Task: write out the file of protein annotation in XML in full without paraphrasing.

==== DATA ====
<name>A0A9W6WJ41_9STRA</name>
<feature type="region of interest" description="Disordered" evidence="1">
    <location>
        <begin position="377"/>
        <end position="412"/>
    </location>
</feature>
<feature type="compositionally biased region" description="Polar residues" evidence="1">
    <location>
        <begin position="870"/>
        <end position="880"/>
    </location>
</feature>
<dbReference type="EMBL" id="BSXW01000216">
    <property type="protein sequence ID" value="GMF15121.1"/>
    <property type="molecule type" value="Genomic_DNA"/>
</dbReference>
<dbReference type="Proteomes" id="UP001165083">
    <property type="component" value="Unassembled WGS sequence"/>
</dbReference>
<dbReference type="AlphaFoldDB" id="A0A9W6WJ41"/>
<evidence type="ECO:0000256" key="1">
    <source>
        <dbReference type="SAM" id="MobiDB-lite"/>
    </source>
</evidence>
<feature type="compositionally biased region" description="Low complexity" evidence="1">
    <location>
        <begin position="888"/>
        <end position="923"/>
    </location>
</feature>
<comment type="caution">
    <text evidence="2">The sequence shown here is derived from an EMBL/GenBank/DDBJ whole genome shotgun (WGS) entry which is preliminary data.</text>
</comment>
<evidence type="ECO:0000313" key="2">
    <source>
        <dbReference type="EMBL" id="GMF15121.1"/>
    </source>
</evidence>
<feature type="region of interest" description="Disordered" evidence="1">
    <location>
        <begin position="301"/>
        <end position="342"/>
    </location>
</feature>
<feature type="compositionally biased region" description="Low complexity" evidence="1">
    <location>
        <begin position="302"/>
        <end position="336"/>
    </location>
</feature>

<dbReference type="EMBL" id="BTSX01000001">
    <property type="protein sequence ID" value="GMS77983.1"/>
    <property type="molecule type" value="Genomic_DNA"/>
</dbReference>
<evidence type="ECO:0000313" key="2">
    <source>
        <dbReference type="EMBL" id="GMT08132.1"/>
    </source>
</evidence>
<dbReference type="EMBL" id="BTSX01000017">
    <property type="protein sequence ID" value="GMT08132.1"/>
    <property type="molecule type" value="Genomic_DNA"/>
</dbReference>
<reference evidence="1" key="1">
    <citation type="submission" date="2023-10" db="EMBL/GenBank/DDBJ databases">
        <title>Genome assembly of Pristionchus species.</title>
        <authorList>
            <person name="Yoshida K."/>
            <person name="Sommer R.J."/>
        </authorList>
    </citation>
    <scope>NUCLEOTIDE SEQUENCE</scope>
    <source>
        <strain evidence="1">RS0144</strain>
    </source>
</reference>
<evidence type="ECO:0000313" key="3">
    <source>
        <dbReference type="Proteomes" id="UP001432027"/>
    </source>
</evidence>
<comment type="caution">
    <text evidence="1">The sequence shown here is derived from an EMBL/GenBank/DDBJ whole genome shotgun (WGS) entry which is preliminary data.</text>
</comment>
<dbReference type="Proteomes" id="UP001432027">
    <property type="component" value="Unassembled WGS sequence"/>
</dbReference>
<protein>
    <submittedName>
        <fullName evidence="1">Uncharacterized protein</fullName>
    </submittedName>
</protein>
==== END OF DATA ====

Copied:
<name>A0A9W6WJ41_9STRA</name>
<feature type="region of interest" description="Disordered" evidence="1">
    <location>
        <begin position="377"/>
        <end position="412"/>
    </location>
</feature>
<feature type="compositionally biased region" description="Polar residues" evidence="1">
    <location>
        <begin position="870"/>
        <end position="880"/>
    </location>
</feature>
<dbReference type="EMBL" id="BSXW01000216">
    <property type="protein sequence ID" value="GMF15121.1"/>
    <property type="molecule type" value="Genomic_DNA"/>
</dbReference>
<dbReference type="Proteomes" id="UP001165083">
    <property type="component" value="Unassembled WGS sequence"/>
</dbReference>
<dbReference type="AlphaFoldDB" id="A0A9W6WJ41"/>
<evidence type="ECO:0000256" key="1">
    <source>
        <dbReference type="SAM" id="MobiDB-lite"/>
    </source>
</evidence>
<feature type="compositionally biased region" description="Low complexity" evidence="1">
    <location>
        <begin position="888"/>
        <end position="923"/>
    </location>
</feature>
<comment type="caution">
    <text evidence="2">The sequence shown here is derived from an EMBL/GenBank/DDBJ whole genome shotgun (WGS) entry which is preliminary data.</text>
</comment>
<evidence type="ECO:0000313" key="2">
    <source>
        <dbReference type="EMBL" id="GMF15121.1"/>
    </source>
</evidence>
<feature type="region of interest" description="Disordered" evidence="1">
    <location>
        <begin position="301"/>
        <end position="342"/>
    </location>
</feature>
<feature type="compositionally biased region" description="Low complexity" evidence="1">
    <location>
        <begin position="302"/>
        <end position="336"/>
    </location>
</feature>

<dbReference type="EMBL" id="BTSX01000001">
    <property type="protein sequence ID" value="GMS77983.1"/>
    <property type="molecule type" value="Genomic_DNA"/>
</dbReference>
<evidence type="ECO:0000313" key="2">
    <source>
        <dbReference type="EMBL" id="GMT08132.1"/>
    </source>
</evidence>
<dbReference type="EMBL" id="BTSX01000017">
    <property type="protein sequence ID" value="GMT08132.1"/>
    <property type="molecule type" value="Genomic_DNA"/>
</dbReference>
<reference evidence="1" key="1">
    <citation type="submission" date="2023-10" db="EMBL/GenBank/DDBJ databases">
        <title>Genome assembly of Pristionchus species.</title>
        <authorList>
            <person name="Yoshida K."/>
            <person name="Sommer R.J."/>
        </authorList>
    </citation>
    <scope>NUCLEOTIDE SEQUENCE</scope>
    <source>
        <strain evidence="1">RS0144</strain>
    </source>
</reference>
<evidence type="ECO:0000313" key="3">
    <source>
        <dbReference type="Proteomes" id="UP001432027"/>
    </source>
</evidence>
<comment type="caution">
    <text evidence="1">The sequence shown here is derived from an EMBL/GenBank/DDBJ whole genome shotgun (WGS) entry which is preliminary data.</text>
</comment>
<dbReference type="Proteomes" id="UP001432027">
    <property type="component" value="Unassembled WGS sequence"/>
</dbReference>
<protein>
    <submittedName>
        <fullName evidence="1">Uncharacterized protein</fullName>
    </submittedName>
</protein>